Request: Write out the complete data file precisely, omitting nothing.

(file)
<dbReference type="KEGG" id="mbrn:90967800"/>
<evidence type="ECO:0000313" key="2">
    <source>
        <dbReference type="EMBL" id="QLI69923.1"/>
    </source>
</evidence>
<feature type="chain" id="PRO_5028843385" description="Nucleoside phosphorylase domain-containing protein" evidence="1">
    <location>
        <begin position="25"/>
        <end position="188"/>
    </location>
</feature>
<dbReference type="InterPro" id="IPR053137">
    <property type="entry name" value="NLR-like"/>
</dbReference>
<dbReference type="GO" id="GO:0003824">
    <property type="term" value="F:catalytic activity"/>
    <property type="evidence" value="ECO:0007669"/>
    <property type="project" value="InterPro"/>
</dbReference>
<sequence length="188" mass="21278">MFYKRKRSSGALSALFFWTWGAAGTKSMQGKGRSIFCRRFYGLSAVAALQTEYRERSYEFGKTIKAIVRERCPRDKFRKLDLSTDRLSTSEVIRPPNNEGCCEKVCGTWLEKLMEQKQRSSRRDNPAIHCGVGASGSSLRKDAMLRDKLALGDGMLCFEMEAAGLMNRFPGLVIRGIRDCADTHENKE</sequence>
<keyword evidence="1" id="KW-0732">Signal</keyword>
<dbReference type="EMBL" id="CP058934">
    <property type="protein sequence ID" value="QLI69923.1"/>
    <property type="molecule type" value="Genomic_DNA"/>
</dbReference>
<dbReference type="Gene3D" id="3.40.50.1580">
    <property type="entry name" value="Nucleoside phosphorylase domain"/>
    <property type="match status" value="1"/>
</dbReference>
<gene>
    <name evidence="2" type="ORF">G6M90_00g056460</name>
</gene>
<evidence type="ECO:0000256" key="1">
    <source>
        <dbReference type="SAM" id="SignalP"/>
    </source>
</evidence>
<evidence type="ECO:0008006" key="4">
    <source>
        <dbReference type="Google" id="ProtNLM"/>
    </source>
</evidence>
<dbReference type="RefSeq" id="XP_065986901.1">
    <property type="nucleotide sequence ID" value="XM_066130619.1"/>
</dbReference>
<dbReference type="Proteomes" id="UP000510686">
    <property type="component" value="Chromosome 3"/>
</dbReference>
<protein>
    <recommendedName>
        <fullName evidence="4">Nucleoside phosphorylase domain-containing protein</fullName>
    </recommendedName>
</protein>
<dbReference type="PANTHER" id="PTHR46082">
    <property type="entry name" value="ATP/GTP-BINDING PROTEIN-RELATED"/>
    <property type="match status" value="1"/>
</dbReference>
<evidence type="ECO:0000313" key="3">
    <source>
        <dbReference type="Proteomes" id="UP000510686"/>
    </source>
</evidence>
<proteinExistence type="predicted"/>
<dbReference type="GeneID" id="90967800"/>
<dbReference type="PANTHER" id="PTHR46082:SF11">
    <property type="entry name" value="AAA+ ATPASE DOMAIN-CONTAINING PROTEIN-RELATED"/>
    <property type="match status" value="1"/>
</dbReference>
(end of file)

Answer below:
<dbReference type="KEGG" id="mbrn:90967800"/>
<evidence type="ECO:0000313" key="2">
    <source>
        <dbReference type="EMBL" id="QLI69923.1"/>
    </source>
</evidence>
<feature type="chain" id="PRO_5028843385" description="Nucleoside phosphorylase domain-containing protein" evidence="1">
    <location>
        <begin position="25"/>
        <end position="188"/>
    </location>
</feature>
<dbReference type="InterPro" id="IPR053137">
    <property type="entry name" value="NLR-like"/>
</dbReference>
<dbReference type="GO" id="GO:0003824">
    <property type="term" value="F:catalytic activity"/>
    <property type="evidence" value="ECO:0007669"/>
    <property type="project" value="InterPro"/>
</dbReference>
<sequence length="188" mass="21278">MFYKRKRSSGALSALFFWTWGAAGTKSMQGKGRSIFCRRFYGLSAVAALQTEYRERSYEFGKTIKAIVRERCPRDKFRKLDLSTDRLSTSEVIRPPNNEGCCEKVCGTWLEKLMEQKQRSSRRDNPAIHCGVGASGSSLRKDAMLRDKLALGDGMLCFEMEAAGLMNRFPGLVIRGIRDCADTHENKE</sequence>
<keyword evidence="1" id="KW-0732">Signal</keyword>
<dbReference type="EMBL" id="CP058934">
    <property type="protein sequence ID" value="QLI69923.1"/>
    <property type="molecule type" value="Genomic_DNA"/>
</dbReference>
<dbReference type="Gene3D" id="3.40.50.1580">
    <property type="entry name" value="Nucleoside phosphorylase domain"/>
    <property type="match status" value="1"/>
</dbReference>
<gene>
    <name evidence="2" type="ORF">G6M90_00g056460</name>
</gene>
<evidence type="ECO:0000256" key="1">
    <source>
        <dbReference type="SAM" id="SignalP"/>
    </source>
</evidence>
<evidence type="ECO:0008006" key="4">
    <source>
        <dbReference type="Google" id="ProtNLM"/>
    </source>
</evidence>
<dbReference type="RefSeq" id="XP_065986901.1">
    <property type="nucleotide sequence ID" value="XM_066130619.1"/>
</dbReference>
<dbReference type="Proteomes" id="UP000510686">
    <property type="component" value="Chromosome 3"/>
</dbReference>
<protein>
    <recommendedName>
        <fullName evidence="4">Nucleoside phosphorylase domain-containing protein</fullName>
    </recommendedName>
</protein>
<dbReference type="PANTHER" id="PTHR46082">
    <property type="entry name" value="ATP/GTP-BINDING PROTEIN-RELATED"/>
    <property type="match status" value="1"/>
</dbReference>
<evidence type="ECO:0000313" key="3">
    <source>
        <dbReference type="Proteomes" id="UP000510686"/>
    </source>
</evidence>
<proteinExistence type="predicted"/>
<dbReference type="GeneID" id="90967800"/>
<dbReference type="PANTHER" id="PTHR46082:SF11">
    <property type="entry name" value="AAA+ ATPASE DOMAIN-CONTAINING PROTEIN-RELATED"/>
    <property type="match status" value="1"/>
</dbReference>